2.9 min readBy Published On: September 5th, 2014Categories: News1 Comment on The City of Boston Audit – Taking it to the streets.

Looks the the mayor’s office will be hitting the streets to survey every nook and cranny of Boston looking for ways to improve the over all quality of life living in the city.  Our neighborhood City of Boston rep Eric Prentis will be evaluating infrastructure challenges and identifying constituent concerns in South Boston.  Hope he has a lot of time blocked off his schedule and a good pair of walking shoes.  This refreshing audit will begin on September 15th.  If you would like to connect to Eric Prentis, you can reach him at 617-635-2680, [email protected]

From a press release from the mayor’s office:

Today, Mayor Martin J. Walsh announced NEW (Neighborhood Engagement Walks) Boston, a comprehensive audit of every street in every neighborhood across Boston. Starting September 15, representatives from the Mayor’s Office of Neighborhood Services (ONS) will begin walking the 850 miles of city streets across Boston, in an effort to assess each neighborhood in great detail. The findings will be shared in a forward-facing story map, continuing the Mayor’s pledge for increased transparency and accountability in City government.

“This is the first step in revitalizing our work with Neighborhood Services,” said Mayor Walsh. “Our ONS reps are outstanding, but I want them to know every inch of the area that they represent and the best way to do that is to get on the ground and in the weeds. By combining technology and grassroots engagement, we can – for the first time in our history – truly assess every piece of this City, to better serve the people in our neighborhoods.”

ONS representatives will survey every part of their respective neighborhood, on the ground, and evaluating infrastructure challenges, identifying constituent concerns through conversations, and cataloging issues facing each neighborhood. The goal of this effort is to closely examine the City, allowing ONS representatives to understand every facet of their respective neighborhood while engaging with constituents on the ground and building relationships face-to-face.

“Mayor Walsh has challenged each department to take a fresh look at the work that we do, and the best way to begin is to conduct a comprehensive evaluation,” said Jerome Smith, Director of ONS. “We always want to take a long view and find ways to better serve our constituents. By combing the City’s streets, and logging everything we find, we’re fulfilling the Mayor’s promise to increase efficiency while supporting greater transparency.”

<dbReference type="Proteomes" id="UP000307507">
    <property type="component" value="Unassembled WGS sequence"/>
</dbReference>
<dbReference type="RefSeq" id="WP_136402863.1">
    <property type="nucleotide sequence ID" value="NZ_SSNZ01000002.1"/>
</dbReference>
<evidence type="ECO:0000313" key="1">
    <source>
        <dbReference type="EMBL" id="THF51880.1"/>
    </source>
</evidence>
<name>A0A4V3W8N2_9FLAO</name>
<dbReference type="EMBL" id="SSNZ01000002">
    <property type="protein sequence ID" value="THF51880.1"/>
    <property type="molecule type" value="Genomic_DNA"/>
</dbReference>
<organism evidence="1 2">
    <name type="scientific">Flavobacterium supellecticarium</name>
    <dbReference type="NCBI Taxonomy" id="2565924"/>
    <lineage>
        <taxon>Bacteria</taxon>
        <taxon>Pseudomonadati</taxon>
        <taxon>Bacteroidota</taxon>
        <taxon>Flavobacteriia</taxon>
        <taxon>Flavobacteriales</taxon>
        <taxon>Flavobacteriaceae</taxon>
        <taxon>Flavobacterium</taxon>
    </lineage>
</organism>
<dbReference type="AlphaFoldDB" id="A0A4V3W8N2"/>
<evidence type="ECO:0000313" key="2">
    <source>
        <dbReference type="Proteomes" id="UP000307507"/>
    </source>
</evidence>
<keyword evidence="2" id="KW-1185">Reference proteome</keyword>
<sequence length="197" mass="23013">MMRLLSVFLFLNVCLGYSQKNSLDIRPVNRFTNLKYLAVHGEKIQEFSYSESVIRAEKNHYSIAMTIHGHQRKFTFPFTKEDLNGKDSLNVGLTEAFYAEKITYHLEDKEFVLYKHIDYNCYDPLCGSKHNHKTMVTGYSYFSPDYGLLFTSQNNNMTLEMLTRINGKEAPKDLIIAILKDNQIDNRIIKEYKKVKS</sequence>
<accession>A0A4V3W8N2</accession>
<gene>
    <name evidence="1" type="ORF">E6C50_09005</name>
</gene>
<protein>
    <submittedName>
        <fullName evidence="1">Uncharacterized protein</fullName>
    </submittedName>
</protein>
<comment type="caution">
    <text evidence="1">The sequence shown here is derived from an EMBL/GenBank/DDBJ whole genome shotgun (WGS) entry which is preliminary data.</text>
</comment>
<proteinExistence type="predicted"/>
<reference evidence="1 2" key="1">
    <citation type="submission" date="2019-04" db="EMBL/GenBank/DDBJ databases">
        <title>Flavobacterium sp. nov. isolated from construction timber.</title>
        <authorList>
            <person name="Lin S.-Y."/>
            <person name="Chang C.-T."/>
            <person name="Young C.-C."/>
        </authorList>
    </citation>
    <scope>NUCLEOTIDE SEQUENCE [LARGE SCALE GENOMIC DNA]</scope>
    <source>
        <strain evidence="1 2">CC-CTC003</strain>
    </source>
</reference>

NEW Boston will be a cross-departmental effort, with ONS representatives working closely with the City’s Inspectional Services Department, Public Works Department, Transportation Department, and Parks Department, among others.

ONS representatives will be equipped with connected tablets and data will be gathered utilizing mobile technology through existing apps such as Citizens Connect and City Worker. This is another step forward in Mayor Walsh’s pledge to upgrade infrastructure through technology, enabling ONS and the City to respond to issues effectively and in real-time, with greater transparency and accountability. The data from NEW Boston will be compiled by Department of Innovation and Technology (DoIT), and will be shared with the public through a web-based story map. The map will show the routes that have been covered, highlight the issues that ONS has identified, and display the progress of resolving each issue.

This audit will begin on September 15, 2014, with a goal of completion by the end of the year. At the close of this audit, each ONS representative will generate a neighborhood report outlining their findings, to be shared with the public and presented to neighborhood associations.


One Comment

  1. Billy September 5, 2014 at 4:46 pm

    Maybe they should improve the quality of life in our neighborhood and city with properly inforcing the  resident parking  only rules, and they can gernerate thousands of dollars to fix our roads and hire more first responders to our neighborhoods and maybe even add a few more police & fire stations to our already over populated neighborhood

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